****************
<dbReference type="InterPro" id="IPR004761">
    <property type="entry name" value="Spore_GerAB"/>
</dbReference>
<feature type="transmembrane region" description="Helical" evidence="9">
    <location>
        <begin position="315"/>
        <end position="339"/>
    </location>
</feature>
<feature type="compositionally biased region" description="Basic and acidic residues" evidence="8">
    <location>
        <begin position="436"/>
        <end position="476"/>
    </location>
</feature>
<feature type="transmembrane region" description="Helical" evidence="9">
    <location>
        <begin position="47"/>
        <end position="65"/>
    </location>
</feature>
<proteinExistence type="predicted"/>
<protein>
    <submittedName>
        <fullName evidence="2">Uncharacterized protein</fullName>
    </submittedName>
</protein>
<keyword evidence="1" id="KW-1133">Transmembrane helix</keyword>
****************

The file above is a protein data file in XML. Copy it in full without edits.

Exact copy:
<dbReference type="InterPro" id="IPR004761">
    <property type="entry name" value="Spore_GerAB"/>
</dbReference>
<feature type="transmembrane region" description="Helical" evidence="9">
    <location>
        <begin position="315"/>
        <end position="339"/>
    </location>
</feature>
<feature type="compositionally biased region" description="Basic and acidic residues" evidence="8">
    <location>
        <begin position="436"/>
        <end position="476"/>
    </location>
</feature>
<feature type="transmembrane region" description="Helical" evidence="9">
    <location>
        <begin position="47"/>
        <end position="65"/>
    </location>
</feature>
<proteinExistence type="predicted"/>
<protein>
    <submittedName>
        <fullName evidence="2">Uncharacterized protein</fullName>
    </submittedName>
</protein>
<keyword evidence="1" id="KW-1133">Transmembrane helix</keyword>